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How some employers avoid paying overtime that’s legally mandated

On Behalf of | Apr 11, 2023 | Wage And Hour Claims |

A move from a job that pays an hourly wage to a salaried position is a big one for most people. Salaried employees have always been viewed as having more “important” jobs. The security of a consistent amount of take-home pay can also be a financial relief.

Yet, there are some perceived drawbacks to salaried work. Many people believe that only hourly employees are entitled to overtime pay (time-and-a-half) for working over 40 hours a week or 8 hours a day. Salaried workers may be expected to come in early, stay late and work through lunch without additional compensation. However, that’s not the case for all salaried employees.

The term “manager” is often misused

According to federal law, salaried workers whose annual salary is less than approximately $35,500 are entitled to overtime pay unless they’re considered to be managers. That gives a lot of leeway to employers to get out of paying overtime. It’s easy enough to stick the word “manager” or something comparable in a title and claim that an employee is a manager when, in fact, they have no actual authority.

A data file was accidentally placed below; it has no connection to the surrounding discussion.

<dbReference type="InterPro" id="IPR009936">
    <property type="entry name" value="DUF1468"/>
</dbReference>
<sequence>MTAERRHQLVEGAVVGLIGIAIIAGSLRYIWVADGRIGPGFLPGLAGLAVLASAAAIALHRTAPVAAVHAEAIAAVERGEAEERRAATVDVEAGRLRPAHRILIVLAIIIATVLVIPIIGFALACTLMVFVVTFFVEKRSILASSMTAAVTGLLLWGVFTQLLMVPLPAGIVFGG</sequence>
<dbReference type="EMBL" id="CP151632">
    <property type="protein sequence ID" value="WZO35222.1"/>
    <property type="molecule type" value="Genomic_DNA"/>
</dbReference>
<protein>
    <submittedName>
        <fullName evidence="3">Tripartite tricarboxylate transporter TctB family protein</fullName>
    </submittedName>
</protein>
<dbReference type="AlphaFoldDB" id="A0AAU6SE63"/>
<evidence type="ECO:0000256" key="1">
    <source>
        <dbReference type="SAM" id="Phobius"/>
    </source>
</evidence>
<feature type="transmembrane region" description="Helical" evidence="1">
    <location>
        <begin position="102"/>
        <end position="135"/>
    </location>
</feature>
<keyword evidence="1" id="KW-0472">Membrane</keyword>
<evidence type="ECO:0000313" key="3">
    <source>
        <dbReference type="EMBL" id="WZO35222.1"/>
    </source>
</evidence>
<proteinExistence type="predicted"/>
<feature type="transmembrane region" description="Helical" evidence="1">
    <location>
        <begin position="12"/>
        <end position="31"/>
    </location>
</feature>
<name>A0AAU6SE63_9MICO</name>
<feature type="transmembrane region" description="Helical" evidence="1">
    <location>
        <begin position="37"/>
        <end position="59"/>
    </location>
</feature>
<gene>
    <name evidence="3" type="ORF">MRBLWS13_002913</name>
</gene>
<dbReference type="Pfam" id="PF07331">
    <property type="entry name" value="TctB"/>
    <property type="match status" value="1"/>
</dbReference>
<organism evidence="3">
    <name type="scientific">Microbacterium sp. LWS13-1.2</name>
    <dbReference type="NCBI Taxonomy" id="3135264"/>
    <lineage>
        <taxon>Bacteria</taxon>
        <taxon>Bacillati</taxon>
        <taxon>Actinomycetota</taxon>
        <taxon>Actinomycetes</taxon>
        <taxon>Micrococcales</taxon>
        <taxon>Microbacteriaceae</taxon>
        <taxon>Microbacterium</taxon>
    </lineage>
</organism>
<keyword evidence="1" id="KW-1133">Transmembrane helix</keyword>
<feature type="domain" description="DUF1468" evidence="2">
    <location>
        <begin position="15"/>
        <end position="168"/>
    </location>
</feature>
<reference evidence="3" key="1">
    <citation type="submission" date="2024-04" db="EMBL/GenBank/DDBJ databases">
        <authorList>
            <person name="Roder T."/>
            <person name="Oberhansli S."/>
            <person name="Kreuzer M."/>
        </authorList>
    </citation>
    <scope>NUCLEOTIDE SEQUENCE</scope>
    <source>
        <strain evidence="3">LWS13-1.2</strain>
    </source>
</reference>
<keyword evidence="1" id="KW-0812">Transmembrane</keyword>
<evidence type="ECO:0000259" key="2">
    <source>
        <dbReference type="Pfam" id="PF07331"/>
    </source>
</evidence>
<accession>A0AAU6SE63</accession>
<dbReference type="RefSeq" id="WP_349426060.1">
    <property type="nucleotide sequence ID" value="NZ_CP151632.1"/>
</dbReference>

Workers who have been classified as managers often perform basically the same jobs as hourly employees – particularly if a business is short-staffed. Mislabeling most often occurs in industries like retail, restaurants, janitorial and even banking where salaries aren’t known for being high. However, it can occur anywhere.

Some employees have pushed back – and won. For example, a franchise of Panera paid a multimillion-dollar settlement to hundreds of “assistant managers” for failure to pay them overtime. Individuals have won settlements after going up against other employers. One man won a settlement against a Dunkin’ Donuts franchise. However, since many employees are bound by arbitration agreements, the number of lawsuits doesn’t reflect the seriousness of the problem.

What does California law say?

Many states, including California, have their own exemption limits for salaried employees. Most are higher than the federal limits. As of 2023, that limit in California is an annual salary of approximately $64,500. There are different limits for employees who work in the computer software field.

It’s important for employees to understand that this mislabeling of salaried jobs by employers to reduce their costs is a very real and widespread problem. If you believe your position was mislabeled and that you deserve to be paid overtime for your long hours, it may be wise to seek legal guidance to learn more about your rights and the law.